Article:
A group of young student and teacher sitting around a table

The Kids Are Alright

“When it comes to our kids, we adults have a lot of ideas about how to make things better. But I’ve found over the years as both an educator and a parent, that sometimes it’s best to ask the kids what they think. So I did.”

Our community embarked on a journey last year to create ROBS’ next strategic plan. The process began, as it always does, with a lot of listening. We heard from parents, employees, board members, alumni, church members, and students about their vision for ROBS’ future. The priorities that came out of these discussions were consistent across the groups, and I shared them with the community in a letter last June.

Once the community identified the four strategic priorities, our administrative team divided into sub-groups to research each initiative further and outline opportunities for the School. I was appointed team lead for the diversity and inclusion strategic initiative, and I was ready to dive in.

When it comes to our kids, we adults have a lot of ideas about how to make things better. But I’ve found over the years as both an educator and a parent, that sometimes it’s best to ask the kids what they think. So I did.

I wanted to know whether any of our students have felt excluded, particularly students who are in the minority here at ROBS. I met with dozens of kids from grades 4-8 in small groups and I asked them, “Have you ever felt excluded at ROBS based on your race or ethnicity?” Their answers were unexpected and real.

Not one student said that they had ever felt excluded based on their race or ethnicity. If I were to be completely honest, this surprised me. They said other students sometimes say things or do things that are unintentionally racist, what is referred to as microaggressions. I’ve learned a lot about microaggressions over the last few months, and I know how hurtful they can be. Just as I was about to jump in, the students told me that the microaggressions they’ve experienced were not on purpose. The mean things are said by kids because they are kids. They said that unintentional unkindness occurs all the time but when it happens based on a child’s race or ethnicity, they felt that adults unnecessarily overreact.

My thought bubble… “Hold up, overreacting?! It’s called teaching kids respect and cultural competence.” I bit my tongue and kept listening.

They told me that they want to be able to share when others hurt them, but because they know the adults in their lives will overreact, they stay quiet. They asked me why we don’t just serve as guides while the kids work things out themselves? Why don’t we help them understand why what was said was hurtful, and encourage the offender to own the mistake and apologize?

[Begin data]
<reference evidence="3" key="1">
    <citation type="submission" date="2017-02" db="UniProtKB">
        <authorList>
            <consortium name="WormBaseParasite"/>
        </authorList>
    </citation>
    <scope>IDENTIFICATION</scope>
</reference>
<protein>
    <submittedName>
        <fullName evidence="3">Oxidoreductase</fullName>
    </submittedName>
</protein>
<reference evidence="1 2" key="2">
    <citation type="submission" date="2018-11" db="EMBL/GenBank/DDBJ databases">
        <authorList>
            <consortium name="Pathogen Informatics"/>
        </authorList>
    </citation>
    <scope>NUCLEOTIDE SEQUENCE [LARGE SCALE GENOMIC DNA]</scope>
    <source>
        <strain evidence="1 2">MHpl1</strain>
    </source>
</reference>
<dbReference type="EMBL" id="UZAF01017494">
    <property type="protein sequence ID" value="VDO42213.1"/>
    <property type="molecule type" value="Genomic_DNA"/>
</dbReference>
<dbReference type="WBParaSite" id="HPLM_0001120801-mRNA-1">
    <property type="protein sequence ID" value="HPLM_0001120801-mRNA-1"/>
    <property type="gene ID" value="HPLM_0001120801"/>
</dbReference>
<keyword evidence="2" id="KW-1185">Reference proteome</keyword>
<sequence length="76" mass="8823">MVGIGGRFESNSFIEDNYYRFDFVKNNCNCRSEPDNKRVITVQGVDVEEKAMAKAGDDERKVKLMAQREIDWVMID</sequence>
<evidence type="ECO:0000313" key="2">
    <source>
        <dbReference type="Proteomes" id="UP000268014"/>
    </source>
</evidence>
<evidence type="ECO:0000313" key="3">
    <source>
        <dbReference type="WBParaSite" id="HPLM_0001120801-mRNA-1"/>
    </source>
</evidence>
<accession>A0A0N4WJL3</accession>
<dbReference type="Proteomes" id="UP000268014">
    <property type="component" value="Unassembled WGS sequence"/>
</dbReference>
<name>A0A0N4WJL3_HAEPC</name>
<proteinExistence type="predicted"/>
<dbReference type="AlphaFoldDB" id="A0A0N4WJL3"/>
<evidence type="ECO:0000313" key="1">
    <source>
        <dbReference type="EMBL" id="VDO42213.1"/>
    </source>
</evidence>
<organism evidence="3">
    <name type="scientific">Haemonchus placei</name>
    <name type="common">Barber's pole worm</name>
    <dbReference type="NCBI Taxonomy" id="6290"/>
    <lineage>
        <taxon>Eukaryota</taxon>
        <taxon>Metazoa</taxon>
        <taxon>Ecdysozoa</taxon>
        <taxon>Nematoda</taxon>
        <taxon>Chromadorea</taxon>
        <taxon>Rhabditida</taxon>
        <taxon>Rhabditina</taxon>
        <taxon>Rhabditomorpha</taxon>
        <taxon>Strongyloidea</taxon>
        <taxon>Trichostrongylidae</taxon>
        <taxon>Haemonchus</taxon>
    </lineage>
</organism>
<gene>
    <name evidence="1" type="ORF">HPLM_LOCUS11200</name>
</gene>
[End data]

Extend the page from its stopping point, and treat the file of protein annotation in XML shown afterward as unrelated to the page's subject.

Wow. Their questions were both brilliant and troubling. I thought that’s what we were doing—helping kids understand the impact of their behavior and giving them the tools to work it out. At least, that’s what we are trying to do. But if the kids don’t think so, then something’s amiss.  

I ran across this verse, and it made me think about what these students wanted me to understand: “…Be quick to listen, slow to speak, and slow to get angry,” James 1:19 (NLT). Often young people simply need to talk, express their frustrations, or just ask questions. Solving their problems, condemning their friends, and jumping on their faults and mistakes adds more stress to the situation. I think they were saying to me, listen but don’t act unless we need you to act. When we are ready for you to step in we will let you know. Until then, show us that you care for us by listening.

Show us that you care for us by listening.

Their message could be a refrain for our entire strategic effort in diversity and inclusion. It sounds lovely and simple, but it can’t be. To honor someone’s uniqueness means to understand that person as a dynamic, multi-dimensional, colorful human being. Learning how to respect them means learning about those dimensions and experiences. It means listening.

The students’ words have echoed in my heart since those meetings. As team lead and Head of School, I was ready to tackle goals and meet benchmarks with my checklist in hand and my eye on success. Since those conversations, I’ve decided to put away my checklist and open my ears. Listening IS the work of diversity and inclusion. It may not fit within a structured timeline, but it is the key to growing and learning. I think I should spend more time talking to the kids. Wait! I mean, listening. 


Leanne Reynolds

ROBS Head of School

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